In a long overdue step forward for the chemically contaminated Fayette County town of Minden, the Environmental Protection Agency has designated it as a National Priorities List Superfund site.
We are holding off on a celebration for now, but note that, at least, the EPA – after delays, multiple rounds of testing and botched cleanup efforts – is moving in the right direction. Soil samples taken at various times over the past 30 years in Minden have shown elevated and “actionable” levels of PCBs, polychlorinated biphenyls once deployed in electrical transformers in service of the coal industry back before its production was banned in 1978. The International Agency for Research on Cancer considers PCBs as a carcinogen, and Minden residents have kept tabs on up to 150 people they say have died of various forms of cancer over the years.
Only now has the EPA acted in the best interests of the people of Minden. But, still, what lies ahead? More testing, we are told.
This has taken too long. And, as such, we wonder if much has changed at all.
Yes, the designation is important because it allows for soil sample testing to bedrock levels – deeper than previous testing – this summer. Additionally, EPA workers will rely on Minden residents to direct them where they would like the federal agents to test water and soil.
Had our federal workers listened to the people who pay their salaries nearly 40 years ago, had the EPA done its due diligence back then, we are certain remediation would be complete and deaths and illnesses would have been prevented.
That’s what is terribly sad in all of this.
PCBs are not such a perfect fit for human health, but they are ideal for industries. They do not easily break down or degrade. They are not water soluble. They hang around – especially when sources leaking the toxic oil are still buried across the landscape or deep in the mines, as is the case in and around Minden, according to locals.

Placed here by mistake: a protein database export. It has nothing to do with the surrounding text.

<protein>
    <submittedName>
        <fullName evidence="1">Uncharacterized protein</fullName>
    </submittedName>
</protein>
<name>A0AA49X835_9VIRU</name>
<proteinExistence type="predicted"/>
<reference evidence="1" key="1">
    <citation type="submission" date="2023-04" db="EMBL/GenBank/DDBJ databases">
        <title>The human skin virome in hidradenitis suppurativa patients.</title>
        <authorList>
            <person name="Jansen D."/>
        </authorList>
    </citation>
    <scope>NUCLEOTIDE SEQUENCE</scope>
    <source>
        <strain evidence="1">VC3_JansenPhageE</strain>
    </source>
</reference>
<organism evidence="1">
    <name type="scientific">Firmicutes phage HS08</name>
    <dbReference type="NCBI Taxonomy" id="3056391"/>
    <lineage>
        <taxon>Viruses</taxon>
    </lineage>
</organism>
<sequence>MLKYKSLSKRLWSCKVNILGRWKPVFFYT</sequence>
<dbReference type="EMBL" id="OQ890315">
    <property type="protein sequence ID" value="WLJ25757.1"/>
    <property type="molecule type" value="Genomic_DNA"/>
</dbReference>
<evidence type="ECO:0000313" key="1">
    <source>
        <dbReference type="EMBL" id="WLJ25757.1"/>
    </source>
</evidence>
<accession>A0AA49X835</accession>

A 2017 report by EPA stated that soil testing at a former landfill site at nearby Concho, near ACE resort, showed a toxic stew of low concentrations of PCB, pesticides and dioxin, along with lower levels of lead in the soil.
On May 10, 2018, contractors unearthed a 150-gallon tank containing a variety of chemicals, including elevated levels of acetone, benzene and toluene and low levels of naphtalene, a pesticide.
And, according to local activist Susan Worley-Jenkins, who says that PCB tanks are buried in other places in Fayette County, Shaffer’s Manufacturing – which did the work on the transformers – once accepted shipments of an insecticide from other states and improperly disposed of it, much in the same way Shaffer’s workers improperly disposed of PCB oil.
Not that the ground isn’t saturated in toxicity – and not as though the EPA didn’t know.
From 1984 to 1991, the EPA spent at least $5 million in Minden, including $1 million in a failed cleanup effort led by EPA coordinator Robert Carron, who had lied about his credentials and education, according to federal court documents.
When an out-of-state hazardous waste site refused soil from Minden – after the botched EPA experiment of cleaning soil on site – nothing much happened.
Well, except for rounds and rounds of testing, which continued to turn up evidence of PCB poisoning.
Treating citizens like collateral damage?
Not to put too fine a point on it, but during the announcement on site, Gov. Jim Justice extended a further indignity to the people of Minden, using the long-simmering tragedy and the town’s citizens as political tools to create yet another campaign poster for his run for re-election.
“All the people you knew in the past and all the carnage that was going on here, they couldn’t get it done, could they?” the governor bellowed, blaming others for inaction. “They didn’t get anything done and more and more people died and more and more carnage and more and more people living in fear forever.”
It would have been appropriate for Gov. Jim Justice to celebrate – in a bipartisan, nonpolitical manner – the news with residents of Minden.
It would have been appropriate to give credit to those in the Minden community who have not given up the fight and who understand this is yet only another step toward remediation.
And it would have been wholly inappropriate to turn the announcement May 13 into a political showcase for one pure, unadulterated political moment.
But that is exactly what Justice attempted.
Governor, the optics were obvious, embarrassing and unfortunate.
Trouble is, the people of Minden and their dire situation is nothing to game for your own self-interests. Besides, the work – your work – is not done. Not even close.
We would advise getting back to it.
— The Register-Herald